The shoulder rest: An essential to the modern violinist’s equipment. Today when entering any studio or concert hall, one will notice that the majority of modern violinists — student, amateur, professional, and so forth — play with one. Indeed, shoulder rests are often projected as indispensable to the modern violinist as antilock brakes are to a car’s safety.
To be honest, I never really liked the shoulder rest as a young violin student. When I initially began playing as a six-year-old, all that was attached to the underside of my violin was a small, rectangle-shaped sponge. This continued for another few years until I was switched to a purple sponge in the shape of a shoulder rest. I had no problems with that. Once, I had played without a shoulder rest and practically hated it: Felt so uncomfortable, so “hard” after working with a sponge that I made up my mind that I would never play without one.
However, in fourth grade, I was formally switched to a junior version of the popular Kun shoulder rest. I vividly recall my mother purchasing it for me at the violin shop where we rented my fiddles from and then placing it upon my fiddle for the first time at Suzuki group class. I did not like it at all. No matter how many minor adjustments Mom kept making, I could not set aside the discomfort. It felt so thin, so clunky — just so uncomfortable. I felt the violin was elevated way too high off my shoulder and stretching my neck, whereas with the sponge, it had been close to the shoulder. Nonetheless, since sponges were considered for novices and this was the “grown-up” option, I had no choice but to stick with it, yet I never quite latched onto it. Moreover, due to my previously mentioned experience with no shoulder rest, I resolved that the shoulder rest was the best option.
This changed when I was transferred from the Suzuki school I was enrolled in to the studio of one of Chicagoland’s most prominent violin teachers. No sooner did I enter the studio, I was introduced full-time to the idea of no shoulder rest. My new teacher played with no shoulder rest, relying solely on his special chinrest and a chammy cloth placed upon his right shoulder. Seeing my teacher playing without a shoulder rest and advocating such practice, I began to wonder if it was such a bad idea. The moment I was switched off of my Kaufmann chinrest to the Gotz Strad chinrest that my teacher himself used (and finding it much more comfortable), I began to wonder if playing without the shoulder rest would also be more comfortable. Hence, one day, I took it off my violin, placed the yellow flannel rag I used for wiping my violin across my shoulder, and began playing like that.
Immediately, I felt a difference: A freedom to move my neck around and adjust the violin’s position while playing. I no longer felt that there was something “heavy” on my shoulder, nor did I have to shift the fiddle around until I had found comfort. Though I was on a Bon Musica shoulder rest and had initially liked it better than the Kun, I began to feel that no shoulder rest was the way to go. Each day, I would secretly take off the shoulder rest during practice and play without it using only the yellow rag. When my mom caught me sometimes, I would just reply, “I don’t want it.” Finally, my teacher placed a little sponge on my violin — the first step to no shoulder rest — and confiscated my Bon Musica, keeping it inside his desk so I would not be tempted to use it when not in his presence. But I needed no such drastic measures; I was happy to be rid of it, and I could not wait to be rid of the sponge either, though it was more bearable. True to my wishes, my teacher announced that I was fully ready to discard the sponge the next week; I knew I never needed it. For the entire duration in which I studied with him, I played totally without a shoulder rest, only with a chamois cloth draped across my left shoulder to prevent the violin from slipping. Even with later teachers who insisted that I revert to the shoulder rest, I refused: It just was too uncomfortable for me, and I had never liked it anyway.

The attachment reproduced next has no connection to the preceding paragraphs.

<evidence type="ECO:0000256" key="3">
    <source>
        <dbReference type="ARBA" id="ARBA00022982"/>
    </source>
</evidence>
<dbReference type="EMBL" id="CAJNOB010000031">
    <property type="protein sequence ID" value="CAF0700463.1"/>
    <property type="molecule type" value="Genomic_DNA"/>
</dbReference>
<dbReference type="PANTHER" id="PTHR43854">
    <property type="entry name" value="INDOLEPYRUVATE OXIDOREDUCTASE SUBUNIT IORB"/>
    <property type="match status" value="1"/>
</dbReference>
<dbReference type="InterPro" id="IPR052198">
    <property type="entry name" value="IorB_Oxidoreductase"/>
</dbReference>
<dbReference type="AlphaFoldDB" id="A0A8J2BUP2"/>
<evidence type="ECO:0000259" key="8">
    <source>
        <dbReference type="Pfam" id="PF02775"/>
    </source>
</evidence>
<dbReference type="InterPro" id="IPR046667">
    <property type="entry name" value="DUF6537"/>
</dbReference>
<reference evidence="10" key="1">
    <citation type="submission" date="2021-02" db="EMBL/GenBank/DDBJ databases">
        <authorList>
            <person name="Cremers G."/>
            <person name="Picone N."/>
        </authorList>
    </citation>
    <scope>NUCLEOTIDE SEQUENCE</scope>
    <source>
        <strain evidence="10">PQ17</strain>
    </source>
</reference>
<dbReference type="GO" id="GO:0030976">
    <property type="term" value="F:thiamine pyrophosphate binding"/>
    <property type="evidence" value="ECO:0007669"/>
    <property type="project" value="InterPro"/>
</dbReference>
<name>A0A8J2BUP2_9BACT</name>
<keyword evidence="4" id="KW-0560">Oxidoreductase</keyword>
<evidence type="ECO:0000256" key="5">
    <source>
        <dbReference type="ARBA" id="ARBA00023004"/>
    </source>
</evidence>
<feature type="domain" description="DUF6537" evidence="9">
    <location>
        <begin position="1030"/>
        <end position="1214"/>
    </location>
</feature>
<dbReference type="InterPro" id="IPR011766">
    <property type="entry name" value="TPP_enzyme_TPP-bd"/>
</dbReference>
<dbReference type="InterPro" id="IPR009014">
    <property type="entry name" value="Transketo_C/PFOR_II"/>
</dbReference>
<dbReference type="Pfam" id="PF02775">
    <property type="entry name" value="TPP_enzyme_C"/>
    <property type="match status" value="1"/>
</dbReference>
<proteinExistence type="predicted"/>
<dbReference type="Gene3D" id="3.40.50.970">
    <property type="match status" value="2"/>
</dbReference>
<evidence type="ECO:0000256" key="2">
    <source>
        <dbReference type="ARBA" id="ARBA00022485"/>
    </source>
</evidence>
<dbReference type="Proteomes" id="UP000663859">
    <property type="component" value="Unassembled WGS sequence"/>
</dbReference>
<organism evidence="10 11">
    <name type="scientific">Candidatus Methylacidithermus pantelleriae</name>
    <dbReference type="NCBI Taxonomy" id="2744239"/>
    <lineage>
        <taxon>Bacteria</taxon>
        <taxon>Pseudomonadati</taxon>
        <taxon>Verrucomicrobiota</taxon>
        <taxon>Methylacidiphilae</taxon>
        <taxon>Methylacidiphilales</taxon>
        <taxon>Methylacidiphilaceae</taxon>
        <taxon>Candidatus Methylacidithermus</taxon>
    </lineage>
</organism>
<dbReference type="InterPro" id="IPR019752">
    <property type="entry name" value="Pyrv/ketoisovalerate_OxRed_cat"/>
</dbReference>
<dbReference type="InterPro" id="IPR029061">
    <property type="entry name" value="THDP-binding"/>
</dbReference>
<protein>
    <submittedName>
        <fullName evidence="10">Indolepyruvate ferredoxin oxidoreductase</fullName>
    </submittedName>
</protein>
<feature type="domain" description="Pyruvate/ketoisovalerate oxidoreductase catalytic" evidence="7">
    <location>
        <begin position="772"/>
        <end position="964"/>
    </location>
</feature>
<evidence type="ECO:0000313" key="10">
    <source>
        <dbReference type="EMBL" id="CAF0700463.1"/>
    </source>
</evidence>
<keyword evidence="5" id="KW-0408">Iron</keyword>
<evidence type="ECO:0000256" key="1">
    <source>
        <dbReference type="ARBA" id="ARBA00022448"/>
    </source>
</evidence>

Interestingly, as I am now delving into the world of HIPP (historically informed performance practice), I am learning that this “unusual” manner of playing is essential in the art of Baroque violin-playing. Until its invention by Louis Sphor in the 19th century, chinrests were nonexistent, only invented when the new, extreme demands of playing (e.g. playing in very high positions) necessitated such a device. Violinists held the violin either on the tailpiece or on the opposite side of the violin. Furthermore, today’s Baroque violinists not only play in this fashion, but interestingly use a chamois cloth on the left shoulder to prevent it from slipping. Sounds very familiar …
Hmmmmm, looks like I already am on the historically-informed path! When I eventually pick up Baroque violin as I aspire to, I shall not only be used to the Baroque bow and historical technique/playing conventions, but I shall also be ready in the respect that I do not use a shoulder rest even in modern violin-playing and can thus make a smoother transition to Baroque violin. No chin rest, who cares? With how far I’ve come in my HIPP studies thus far, I am sure I shall be able to adapt to that as well!